The weight-loss world likes to describe our metabolism as an engine we have to rev throughout the day in order to burn through as much gas (a.k.a. calories) as possible. We’ve long been told that we can keep our metabolism fired up by eating right when we roll out of bed, and then frequently throughout the rest of the day. But if you’ve been forcing down breakfast before the sun comes up or lugging five square meals around with you for the sake of burning more calories and shedding fat, know this: The two theories behind this common advice are a little flawed.
The Thermic Effect Of Food
The first concept used to justify the idea that frequent meals ignite your metabolism is the ‘thermic effect of food,’ or TEF. TEF describes the spike in heat production (a.k.a. calories burned) that occurs in the body for up to eight hours after every time you eat—because it takes calories to digest food! On a given day, TEF accounts for about 10 percent of the calories you burn, explains Rob Danoff, D.O., director of the family residency program at Jefferson Health Northeast in Philadelphia. Hypothetically, if you could boost that TEF by eating more often, you could have a pretty significant impact on the total number of calories you burn, and thus, your metabolism.
While this idea sounds legit in theory, most studies have found no link between meal frequency and increased TEF. In fact, after examining four separate studies (in which people split the same total caloric intake among anything from one to seven meals), the International Society of Sports Nutrition found that increasing the number of meals consumed per day did not improve resting metabolic rate or 24-hour energy expenditure.
Ultimately, how many calories you burn digesting your food depends on how many total calories you eat, and what macronutrients (carbs, fat, protein) that food comes from, explains Spencer Nadolsky, M.D., diplomate of the American Board of Obesity Medicine and author of The Fat Loss Prescription. “As long your total calories and macronutrients are equal, your body will burn the same number of calories in the digestion process,” he says. So, regardless of whether you eat three 500-calorie meals (say one-third protein, one-third carbs, and one-third fat), or six 250-calorie meals with the same macro breakdown, you’ll burn the same number of calories processing your grub in the end.
If you really want to boost your TEF, what you can do is increase how much of your total caloric intake comes from protein compared to carbs or fat, since research shows that protein has the highest TEF of the three macros.
The other rational for eating frequent meals to keep your metabolism going is the idea that going too long without eating switches your body into ‘starvation mode,’ in which it stores calories it would otherwise burn.
While ‘starvation mode’ is, in fact, a real thing, it isn’t exactly an ever-present monster hiding in the pantry waiting to strike any time you go more than four hours without eating, says Wesley Delbridge, R.D., a spokesman for the Academy of Nutrition & Dietetics. “People think they’re going to go into starvation mode and halt their metabolism if they skip one meal, but that’s really not the case,” he says. “It takes longer than one day for the body to get to that point.”
Your body has plenty of fuel sources it can turn to—like the carbohydrates circulating as blood sugar or stored in your muscles and liver as glycogen, ketone bodies made from fats, and even protein from muscle tissue—when it doesn’t have any calories from food immediately available. Your body can last far longer than a few hours on these stored fuel sources before it has to start hoarding calories instead of burning them, he says.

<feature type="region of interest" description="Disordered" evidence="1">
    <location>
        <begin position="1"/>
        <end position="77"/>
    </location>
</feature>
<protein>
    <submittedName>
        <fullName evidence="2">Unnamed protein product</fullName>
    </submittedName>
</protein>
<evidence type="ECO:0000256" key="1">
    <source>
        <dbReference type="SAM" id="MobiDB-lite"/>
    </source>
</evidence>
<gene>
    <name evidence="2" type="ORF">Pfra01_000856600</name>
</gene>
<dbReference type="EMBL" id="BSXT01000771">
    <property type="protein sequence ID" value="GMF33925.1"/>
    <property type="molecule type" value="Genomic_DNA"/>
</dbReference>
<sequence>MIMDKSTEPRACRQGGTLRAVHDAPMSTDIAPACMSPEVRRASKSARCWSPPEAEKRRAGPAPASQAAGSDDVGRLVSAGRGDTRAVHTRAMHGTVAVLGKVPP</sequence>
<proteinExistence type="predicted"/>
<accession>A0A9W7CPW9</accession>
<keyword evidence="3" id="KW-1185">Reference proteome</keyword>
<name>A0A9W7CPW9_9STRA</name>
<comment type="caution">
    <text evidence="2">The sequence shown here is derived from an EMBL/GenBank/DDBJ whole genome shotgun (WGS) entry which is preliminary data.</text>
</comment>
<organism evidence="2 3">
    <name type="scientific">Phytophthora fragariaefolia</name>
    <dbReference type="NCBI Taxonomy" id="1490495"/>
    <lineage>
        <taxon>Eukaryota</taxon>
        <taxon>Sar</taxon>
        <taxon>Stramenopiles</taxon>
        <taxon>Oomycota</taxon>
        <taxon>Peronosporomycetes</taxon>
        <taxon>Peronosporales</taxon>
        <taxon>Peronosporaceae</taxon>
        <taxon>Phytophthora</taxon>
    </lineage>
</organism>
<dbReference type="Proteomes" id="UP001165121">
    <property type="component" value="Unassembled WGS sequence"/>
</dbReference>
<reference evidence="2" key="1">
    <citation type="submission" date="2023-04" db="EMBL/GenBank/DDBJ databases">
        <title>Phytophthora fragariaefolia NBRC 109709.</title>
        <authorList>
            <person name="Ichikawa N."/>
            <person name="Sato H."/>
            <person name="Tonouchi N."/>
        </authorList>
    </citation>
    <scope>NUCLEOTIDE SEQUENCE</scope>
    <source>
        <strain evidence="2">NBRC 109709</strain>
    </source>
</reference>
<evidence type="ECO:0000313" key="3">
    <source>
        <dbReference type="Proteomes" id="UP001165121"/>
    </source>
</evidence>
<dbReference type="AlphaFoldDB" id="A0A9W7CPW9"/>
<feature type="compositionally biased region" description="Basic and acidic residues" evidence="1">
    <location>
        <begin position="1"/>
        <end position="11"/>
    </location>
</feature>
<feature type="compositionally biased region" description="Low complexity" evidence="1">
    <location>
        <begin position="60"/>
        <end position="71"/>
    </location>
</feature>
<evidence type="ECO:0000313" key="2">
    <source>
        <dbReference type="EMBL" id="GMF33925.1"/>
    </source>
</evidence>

In Defense Of Frequent Feedings
But wait, the plot thickens: Even though eating every few hours like clockwork doesn’t directly spike your metabolism, it might have indirect benefits that can still help you lean out.
First of all, one surefire way to boost your metabolism is to increase your muscle mass, since muscle requires a lot of calories every day to maintain. According to a review recently published in the Journal of the International Society of Sports Nutrition, optimal muscle gain requires loading up on protein a minimum of four times per day. So if eating more frequently throughout the day helps you get the protein you need to build muscle, it can ultimately help you rev your metabolism.
But that’s not the only way eating regularly can help you change your body. For example, research published in the Journal of the Academy of Nutrition and Dietetics found that people who ate frequent mini-meals were more likely to choose healthy foods and end up eating fewer calories overall than those who ate fewer, larger meals.
Why? “One of the biggest potential benefits of eating frequently is that it can help keep blood sugar levels stable,” explains Jessica Cording, M.S., R.D. “When your blood sugar dips, your brain sends you signals to eat more—so in theory, eating more frequently keeps those dips from happening, which then keeps you from eating more.”
In fact, when researchers at the Agricultural University of Athens had people with prediabetes or type 2 diabetes eat either three or six meals—but the same number of total daily calories—per day, the more frequent eaters experienced improvements in glycated hemoglobin and glucose levels (signs of blood sugar control), had fewer blood sugar and insulin spikes, and reported feeling less hungry throughout the day.
So even if eating smaller, more frequent meals doesn’t automatically power up your metabolism, it can be a major player in your fat-loss strategy.